The G20 and Food Security – No Ambitious Leap Forward

The week before last I blogged on the Anglican Alliance’s efforts to mobilise pressure ahead of last week’s G20 Agriculture Minister’s meeting. As part of that effort the Bishop of Exeter wrote to Caroline Spelman, the Secretary of State at the Department for the Environment and Rural Affairs.

So what happened?

Duncan Green, Oxfam’s Head of Research, provides a damming read out of this meeting.

Agriculture is a hot potato (sorry…) in most countries’ domestic politics. Think rioting French farmers, USagribiz lobbies or the long death-by-agriculture of the WTO Doha round. So perhaps the most notable thing about the G20 agriculture ministers’ meeting that ended yesterday was that it took place at all – it was the first ever meeting of its kind. It shows just how globally important the topic of food prices and production have become.

Cling to that, because the actual result was dismal – the classic vacuous summit fudge of empty rhetoric, calls for more transparency (who could oppose that?) and kicking the can down the road through buck-passing (asking the finance ministers to look at speculation) and ‘needs more research’, with a few baby steps in coordination. No regulation, no obligation, no new money.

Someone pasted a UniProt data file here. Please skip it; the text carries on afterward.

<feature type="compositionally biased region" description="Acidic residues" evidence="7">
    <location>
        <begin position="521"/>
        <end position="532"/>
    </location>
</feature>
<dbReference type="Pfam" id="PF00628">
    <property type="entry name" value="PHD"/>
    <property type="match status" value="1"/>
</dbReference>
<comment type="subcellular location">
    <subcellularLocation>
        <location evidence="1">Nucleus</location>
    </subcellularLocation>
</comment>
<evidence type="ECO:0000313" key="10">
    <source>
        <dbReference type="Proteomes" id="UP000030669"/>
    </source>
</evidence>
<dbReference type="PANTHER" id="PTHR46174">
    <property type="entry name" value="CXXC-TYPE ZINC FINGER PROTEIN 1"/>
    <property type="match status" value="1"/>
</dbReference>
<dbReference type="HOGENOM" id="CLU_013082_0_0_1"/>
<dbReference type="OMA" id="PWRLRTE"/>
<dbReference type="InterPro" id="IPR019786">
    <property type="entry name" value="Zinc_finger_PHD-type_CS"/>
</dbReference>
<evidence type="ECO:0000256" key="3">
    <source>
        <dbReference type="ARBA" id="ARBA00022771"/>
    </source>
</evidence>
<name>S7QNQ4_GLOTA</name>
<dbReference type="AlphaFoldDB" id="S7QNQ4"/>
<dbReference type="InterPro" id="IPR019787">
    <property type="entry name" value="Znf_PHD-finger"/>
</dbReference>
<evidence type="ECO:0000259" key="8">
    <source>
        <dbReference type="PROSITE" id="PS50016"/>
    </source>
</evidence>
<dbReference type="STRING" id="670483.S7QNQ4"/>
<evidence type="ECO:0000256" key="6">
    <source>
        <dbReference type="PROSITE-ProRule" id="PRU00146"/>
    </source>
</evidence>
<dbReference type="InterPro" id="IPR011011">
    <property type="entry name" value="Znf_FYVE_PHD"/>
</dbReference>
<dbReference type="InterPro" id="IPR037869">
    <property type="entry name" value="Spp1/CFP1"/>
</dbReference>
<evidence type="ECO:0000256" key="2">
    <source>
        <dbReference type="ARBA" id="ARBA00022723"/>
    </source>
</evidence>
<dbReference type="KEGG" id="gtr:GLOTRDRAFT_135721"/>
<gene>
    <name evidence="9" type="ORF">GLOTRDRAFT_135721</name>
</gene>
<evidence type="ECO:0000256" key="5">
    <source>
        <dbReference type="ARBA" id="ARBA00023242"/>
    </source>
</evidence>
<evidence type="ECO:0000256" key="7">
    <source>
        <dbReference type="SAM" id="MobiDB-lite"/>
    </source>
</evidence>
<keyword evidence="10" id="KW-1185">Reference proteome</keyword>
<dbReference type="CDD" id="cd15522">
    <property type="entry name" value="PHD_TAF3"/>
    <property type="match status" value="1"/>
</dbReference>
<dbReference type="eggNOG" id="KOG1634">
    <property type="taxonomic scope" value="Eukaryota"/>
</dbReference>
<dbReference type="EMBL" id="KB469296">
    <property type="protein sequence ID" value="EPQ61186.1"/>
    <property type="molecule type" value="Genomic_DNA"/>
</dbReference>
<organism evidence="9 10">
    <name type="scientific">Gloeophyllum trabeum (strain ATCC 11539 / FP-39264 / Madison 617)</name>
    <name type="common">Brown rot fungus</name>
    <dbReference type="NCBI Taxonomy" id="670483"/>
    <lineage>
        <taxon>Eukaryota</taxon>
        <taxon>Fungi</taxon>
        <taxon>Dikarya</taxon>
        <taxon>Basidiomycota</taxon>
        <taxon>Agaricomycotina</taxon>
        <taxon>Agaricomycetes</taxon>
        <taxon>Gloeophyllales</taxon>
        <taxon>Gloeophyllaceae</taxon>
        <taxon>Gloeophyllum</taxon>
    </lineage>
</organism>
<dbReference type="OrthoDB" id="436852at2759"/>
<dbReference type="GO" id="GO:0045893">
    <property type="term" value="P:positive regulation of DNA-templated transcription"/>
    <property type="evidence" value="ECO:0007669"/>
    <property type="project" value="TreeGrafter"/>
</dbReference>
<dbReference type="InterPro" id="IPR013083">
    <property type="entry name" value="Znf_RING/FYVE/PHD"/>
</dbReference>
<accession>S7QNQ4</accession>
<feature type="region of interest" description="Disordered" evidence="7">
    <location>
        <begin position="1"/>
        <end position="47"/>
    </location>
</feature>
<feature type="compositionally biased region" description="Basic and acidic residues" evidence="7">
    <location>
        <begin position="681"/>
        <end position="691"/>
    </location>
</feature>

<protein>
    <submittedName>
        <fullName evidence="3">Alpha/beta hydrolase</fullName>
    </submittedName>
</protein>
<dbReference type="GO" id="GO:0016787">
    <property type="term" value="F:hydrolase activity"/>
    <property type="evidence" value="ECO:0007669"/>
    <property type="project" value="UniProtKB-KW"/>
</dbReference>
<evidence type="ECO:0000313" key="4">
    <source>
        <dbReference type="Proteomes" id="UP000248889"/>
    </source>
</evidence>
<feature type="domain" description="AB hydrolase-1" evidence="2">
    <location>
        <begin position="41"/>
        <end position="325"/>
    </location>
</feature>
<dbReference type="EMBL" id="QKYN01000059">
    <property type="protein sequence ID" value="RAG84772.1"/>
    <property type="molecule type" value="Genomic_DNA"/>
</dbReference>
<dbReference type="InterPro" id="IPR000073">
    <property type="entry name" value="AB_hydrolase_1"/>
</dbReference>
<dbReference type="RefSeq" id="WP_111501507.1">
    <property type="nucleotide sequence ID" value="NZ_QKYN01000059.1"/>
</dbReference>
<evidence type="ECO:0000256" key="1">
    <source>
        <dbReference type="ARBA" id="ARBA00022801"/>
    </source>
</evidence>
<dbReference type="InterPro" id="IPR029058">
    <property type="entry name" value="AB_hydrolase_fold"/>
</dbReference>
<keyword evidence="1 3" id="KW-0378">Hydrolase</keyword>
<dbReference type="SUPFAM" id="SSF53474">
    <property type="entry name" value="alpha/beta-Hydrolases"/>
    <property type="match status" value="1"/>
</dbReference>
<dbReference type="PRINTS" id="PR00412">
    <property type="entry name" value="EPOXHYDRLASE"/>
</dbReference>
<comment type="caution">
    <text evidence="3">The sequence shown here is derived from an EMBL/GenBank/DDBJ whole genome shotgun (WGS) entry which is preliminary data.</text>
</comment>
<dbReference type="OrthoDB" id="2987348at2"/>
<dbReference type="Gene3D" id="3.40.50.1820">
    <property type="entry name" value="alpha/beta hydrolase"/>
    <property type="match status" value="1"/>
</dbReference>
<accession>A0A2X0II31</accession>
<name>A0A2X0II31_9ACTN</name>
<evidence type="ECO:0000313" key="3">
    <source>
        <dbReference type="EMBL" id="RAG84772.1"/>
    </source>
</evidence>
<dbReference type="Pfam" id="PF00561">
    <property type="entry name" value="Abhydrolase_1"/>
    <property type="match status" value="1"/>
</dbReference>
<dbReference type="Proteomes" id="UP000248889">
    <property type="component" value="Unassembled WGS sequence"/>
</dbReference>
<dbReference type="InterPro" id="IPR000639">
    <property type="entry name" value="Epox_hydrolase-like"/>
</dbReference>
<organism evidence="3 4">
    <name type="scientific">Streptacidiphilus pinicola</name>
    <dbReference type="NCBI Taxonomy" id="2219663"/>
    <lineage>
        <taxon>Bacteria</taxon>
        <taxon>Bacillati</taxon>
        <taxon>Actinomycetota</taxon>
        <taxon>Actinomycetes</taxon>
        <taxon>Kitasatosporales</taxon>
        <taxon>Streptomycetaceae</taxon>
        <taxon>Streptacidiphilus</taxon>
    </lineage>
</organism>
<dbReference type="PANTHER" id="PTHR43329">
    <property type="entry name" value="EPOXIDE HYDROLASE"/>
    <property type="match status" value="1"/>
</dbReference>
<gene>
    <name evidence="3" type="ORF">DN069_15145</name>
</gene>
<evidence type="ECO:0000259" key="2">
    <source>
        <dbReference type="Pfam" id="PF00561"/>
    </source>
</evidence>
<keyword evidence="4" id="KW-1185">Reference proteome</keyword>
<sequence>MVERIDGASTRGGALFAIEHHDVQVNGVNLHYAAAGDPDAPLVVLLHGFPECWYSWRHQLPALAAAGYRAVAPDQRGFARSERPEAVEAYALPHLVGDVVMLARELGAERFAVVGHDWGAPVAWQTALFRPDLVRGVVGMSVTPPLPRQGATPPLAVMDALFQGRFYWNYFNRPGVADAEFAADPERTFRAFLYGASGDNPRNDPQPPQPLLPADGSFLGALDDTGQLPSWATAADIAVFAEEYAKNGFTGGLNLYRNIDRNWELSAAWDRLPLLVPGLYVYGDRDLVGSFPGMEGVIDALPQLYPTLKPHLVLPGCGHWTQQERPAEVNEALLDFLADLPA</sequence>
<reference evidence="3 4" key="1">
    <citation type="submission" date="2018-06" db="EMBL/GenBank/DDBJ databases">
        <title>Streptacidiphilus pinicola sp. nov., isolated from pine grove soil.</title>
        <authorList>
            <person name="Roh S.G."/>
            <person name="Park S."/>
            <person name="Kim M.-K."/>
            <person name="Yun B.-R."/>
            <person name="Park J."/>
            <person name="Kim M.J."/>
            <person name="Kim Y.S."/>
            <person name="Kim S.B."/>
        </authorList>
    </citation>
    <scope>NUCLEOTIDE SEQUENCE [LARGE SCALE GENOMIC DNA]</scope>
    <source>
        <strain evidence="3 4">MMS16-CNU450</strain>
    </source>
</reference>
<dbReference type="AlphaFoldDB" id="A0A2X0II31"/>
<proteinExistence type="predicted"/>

If you think this is just another NGO self-seeking publicity groan then you’re wrong – just check out the verdict provided by Oliver de Schutter, the UN Special Rapporteur on the Right to Food.

The roots of the problem remain unaddressed in this action plan: food markets that are highly dependent on energy markets, irresponsible mandates to increase the production and use of biofuels, and speculation that cannot be reduced to some investors manipulating prices.

And while more transparency about stocks should help reduce the attractiveness of speculation, it remains doubtful whether the private sector will have enough incentives to participate in the information-sharing system that is being set up.

In fact, even some of the tools that seek to address the symptoms are deficient: financial instruments to allow producers to hedge against price volatility shall not in fact be available to most smallholders, and as they are currently conceived, the emergency food reserves to address humanitarian crises are unable, by themselves, to ensure stable incomes to producers or to shield poor households from price shocks.

The G20 action plan is a step in the right direction. But the current situation called for an ambitious jump forward.

All in all then a rather disappointing meeting which saw governments retreat into defensive national positions. It will be interesting to see how Caroline Spelman sells the success of the meeting when she replies to the Bishop of Exeter’s letter.

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One Response to The G20 and Food Security – No Ambitious Leap Forward

  1. Pingback: The Anglican Alliance, Brazil and Climate Change | Ethics and Foreign Policy

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